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Advanced Survey Technologies Deliver Clear View of Geologic Hazards

quantum

Electric utilities commonly use trained foresters, traversing thousands of miles, to manually identify vegetation or other geographic hazards posing risks to transmission infrastructure. For one utility in the Western United States, the challenging terrain and accuracy limitations of laser range finders used to visually identify at-risk trees resulted in 1,424 trees assessed as requiring maintenance, potentially costing $200,000.

 

Months later, surveying the same assets using high-resolution LiDAR (Light Detection and Ranging) on fixed wing aircraft, the utility determined only 35 trees needed management, including 17 trees not originally identified in the forester’s survey. Ultimately the use of new technology saved the utility more than $150,000 in maintenance fees.

 

LiDAR and other improvements in geological hazard mapping are proven to reduce maintenance costs, minimize outage risks, improve safety of field workers and deliver greater shareholder value.

Read the full article in our digital magazine

Utility Proactively Tests Underground Cable

testing1

Distribution companies are continually looking for ways to improve system reliability, all while conserving capital investments and operational costs. With an aging infrastructure, one of the main issues that utilities face is a way to assess the actual condition of their capital assets.

With respect to underground cables, utilities can achieve enhanced reliability by developing a smarter asset management strategy. Historically, utilities used a reactive-based maintenance approach: when a cable fails, have it replaced. However, with increasing proportions of cables approaching end of life, this method is not sustainable because it consumes a significant portion of the operation and maintenance budget.  Simply put, for most utilities, not enough capital dollars are available to replace all of the aged cables. For this reason, utilities must employ an effective strategy to adopt condition-based maintenance to balance this issue.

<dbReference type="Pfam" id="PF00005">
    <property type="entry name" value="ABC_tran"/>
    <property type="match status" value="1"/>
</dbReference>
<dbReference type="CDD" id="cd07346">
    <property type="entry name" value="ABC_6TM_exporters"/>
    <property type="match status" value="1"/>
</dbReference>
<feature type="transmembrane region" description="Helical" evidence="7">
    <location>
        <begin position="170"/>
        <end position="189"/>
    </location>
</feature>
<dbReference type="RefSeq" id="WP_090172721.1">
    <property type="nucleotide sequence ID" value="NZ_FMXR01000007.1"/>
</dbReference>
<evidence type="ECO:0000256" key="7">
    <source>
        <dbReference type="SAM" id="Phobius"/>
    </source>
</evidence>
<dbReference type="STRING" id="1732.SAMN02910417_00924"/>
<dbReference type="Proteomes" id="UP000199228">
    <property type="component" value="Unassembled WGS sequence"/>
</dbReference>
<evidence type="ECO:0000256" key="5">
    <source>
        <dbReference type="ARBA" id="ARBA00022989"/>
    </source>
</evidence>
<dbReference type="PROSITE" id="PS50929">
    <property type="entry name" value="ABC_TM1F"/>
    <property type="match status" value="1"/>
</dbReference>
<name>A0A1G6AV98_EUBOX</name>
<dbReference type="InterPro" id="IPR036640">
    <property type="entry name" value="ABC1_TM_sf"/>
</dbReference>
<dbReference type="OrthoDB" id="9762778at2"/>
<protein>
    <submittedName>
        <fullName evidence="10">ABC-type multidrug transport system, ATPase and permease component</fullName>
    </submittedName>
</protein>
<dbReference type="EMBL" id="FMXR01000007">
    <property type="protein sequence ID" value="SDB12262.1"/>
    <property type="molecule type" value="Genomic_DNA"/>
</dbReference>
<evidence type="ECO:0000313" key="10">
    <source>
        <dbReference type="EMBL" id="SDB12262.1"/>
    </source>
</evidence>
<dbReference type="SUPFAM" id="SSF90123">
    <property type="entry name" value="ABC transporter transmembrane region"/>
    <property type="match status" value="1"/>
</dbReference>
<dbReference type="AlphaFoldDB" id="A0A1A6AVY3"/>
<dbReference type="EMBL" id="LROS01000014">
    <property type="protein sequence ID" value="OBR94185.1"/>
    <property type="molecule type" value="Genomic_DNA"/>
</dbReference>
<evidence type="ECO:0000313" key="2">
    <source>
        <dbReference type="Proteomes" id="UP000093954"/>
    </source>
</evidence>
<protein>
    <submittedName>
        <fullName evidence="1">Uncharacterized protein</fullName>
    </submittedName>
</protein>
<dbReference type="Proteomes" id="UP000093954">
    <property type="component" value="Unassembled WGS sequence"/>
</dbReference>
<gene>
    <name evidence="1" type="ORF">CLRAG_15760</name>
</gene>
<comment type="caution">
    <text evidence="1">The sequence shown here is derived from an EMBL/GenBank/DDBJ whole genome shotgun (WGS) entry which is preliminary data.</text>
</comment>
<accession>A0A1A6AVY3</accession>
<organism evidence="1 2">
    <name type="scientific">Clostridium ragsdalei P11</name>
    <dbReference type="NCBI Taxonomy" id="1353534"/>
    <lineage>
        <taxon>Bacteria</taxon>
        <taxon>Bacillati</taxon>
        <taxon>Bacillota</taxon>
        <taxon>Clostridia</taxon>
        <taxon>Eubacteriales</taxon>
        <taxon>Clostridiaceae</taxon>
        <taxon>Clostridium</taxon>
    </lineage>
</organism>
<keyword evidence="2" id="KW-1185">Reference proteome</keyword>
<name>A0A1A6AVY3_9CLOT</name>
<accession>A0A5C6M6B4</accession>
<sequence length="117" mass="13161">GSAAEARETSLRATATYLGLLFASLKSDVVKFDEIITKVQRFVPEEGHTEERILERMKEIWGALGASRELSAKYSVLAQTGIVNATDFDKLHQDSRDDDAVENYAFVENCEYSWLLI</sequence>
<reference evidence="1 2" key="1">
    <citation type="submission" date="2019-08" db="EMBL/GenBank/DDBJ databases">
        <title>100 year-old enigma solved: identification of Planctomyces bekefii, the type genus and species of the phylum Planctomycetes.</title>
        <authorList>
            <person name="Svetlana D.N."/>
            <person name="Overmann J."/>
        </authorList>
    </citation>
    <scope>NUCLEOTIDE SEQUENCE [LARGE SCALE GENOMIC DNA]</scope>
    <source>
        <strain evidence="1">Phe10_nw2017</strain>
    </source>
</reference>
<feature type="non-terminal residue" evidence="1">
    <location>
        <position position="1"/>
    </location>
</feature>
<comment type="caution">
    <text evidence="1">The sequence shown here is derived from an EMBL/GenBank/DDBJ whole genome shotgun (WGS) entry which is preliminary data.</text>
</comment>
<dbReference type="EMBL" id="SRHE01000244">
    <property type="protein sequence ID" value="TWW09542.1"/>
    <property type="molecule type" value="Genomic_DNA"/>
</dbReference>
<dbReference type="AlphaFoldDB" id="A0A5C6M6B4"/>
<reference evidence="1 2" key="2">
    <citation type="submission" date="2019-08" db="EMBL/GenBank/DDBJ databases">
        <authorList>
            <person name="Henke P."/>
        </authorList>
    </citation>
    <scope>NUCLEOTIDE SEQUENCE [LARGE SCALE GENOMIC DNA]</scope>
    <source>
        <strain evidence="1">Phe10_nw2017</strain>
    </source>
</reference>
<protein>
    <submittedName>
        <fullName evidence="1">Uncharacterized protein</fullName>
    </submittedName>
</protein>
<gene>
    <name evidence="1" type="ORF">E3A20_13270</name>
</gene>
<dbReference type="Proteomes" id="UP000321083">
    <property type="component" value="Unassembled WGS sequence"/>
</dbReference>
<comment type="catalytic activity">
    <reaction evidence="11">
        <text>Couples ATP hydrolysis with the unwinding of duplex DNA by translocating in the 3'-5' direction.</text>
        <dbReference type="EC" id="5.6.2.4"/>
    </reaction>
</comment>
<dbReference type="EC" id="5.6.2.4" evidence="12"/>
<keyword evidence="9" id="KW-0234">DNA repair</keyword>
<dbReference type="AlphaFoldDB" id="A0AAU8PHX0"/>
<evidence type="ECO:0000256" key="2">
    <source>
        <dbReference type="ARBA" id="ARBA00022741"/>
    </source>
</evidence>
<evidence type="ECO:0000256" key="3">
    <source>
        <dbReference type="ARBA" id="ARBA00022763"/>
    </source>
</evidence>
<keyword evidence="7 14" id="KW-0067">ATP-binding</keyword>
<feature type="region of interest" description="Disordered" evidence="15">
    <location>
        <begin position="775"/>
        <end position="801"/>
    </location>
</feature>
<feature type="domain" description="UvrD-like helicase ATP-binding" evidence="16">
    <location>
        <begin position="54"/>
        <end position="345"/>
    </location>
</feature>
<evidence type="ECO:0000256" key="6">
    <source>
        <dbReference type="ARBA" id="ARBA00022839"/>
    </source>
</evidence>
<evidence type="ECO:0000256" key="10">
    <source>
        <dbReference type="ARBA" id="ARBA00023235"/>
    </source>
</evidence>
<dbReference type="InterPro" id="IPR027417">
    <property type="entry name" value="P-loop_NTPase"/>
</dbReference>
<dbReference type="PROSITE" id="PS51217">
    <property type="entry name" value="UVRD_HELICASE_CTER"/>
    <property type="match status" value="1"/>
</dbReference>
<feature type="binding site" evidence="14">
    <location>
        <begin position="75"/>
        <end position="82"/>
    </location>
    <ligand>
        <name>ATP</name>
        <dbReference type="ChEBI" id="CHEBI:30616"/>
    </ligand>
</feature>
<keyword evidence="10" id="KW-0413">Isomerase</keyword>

Many utilities have switched to condition-based maintenance programs to more efficiently spend their capital budgets. Generally, utilities diagnose the health of a cable based on its age, and they expect cables to last 25 to 30 years. The age of a cable, however, is not always an indication of the cable’s quality.

Read the full article in our digital magazine

CIP Compliance Yields Security Complacency

Lead Image1

As the big push behind NERC CIP v5/v6 comes to some form of “conclusion”, most U.S. utility executives are breathing a huge sigh of relief. Their efforts to make their high and medium impact facilities compliant are finally completing.  However for some insiders, there is a concern that a state of compliance complacency is now manifesting in the U.S.

  • The expectation is that billions of dollars in compliance spending should have realized “enough” improvements in security … “for now”
  • Some larger utilities refute the need to spend any additional money on compliance motivated security improvements.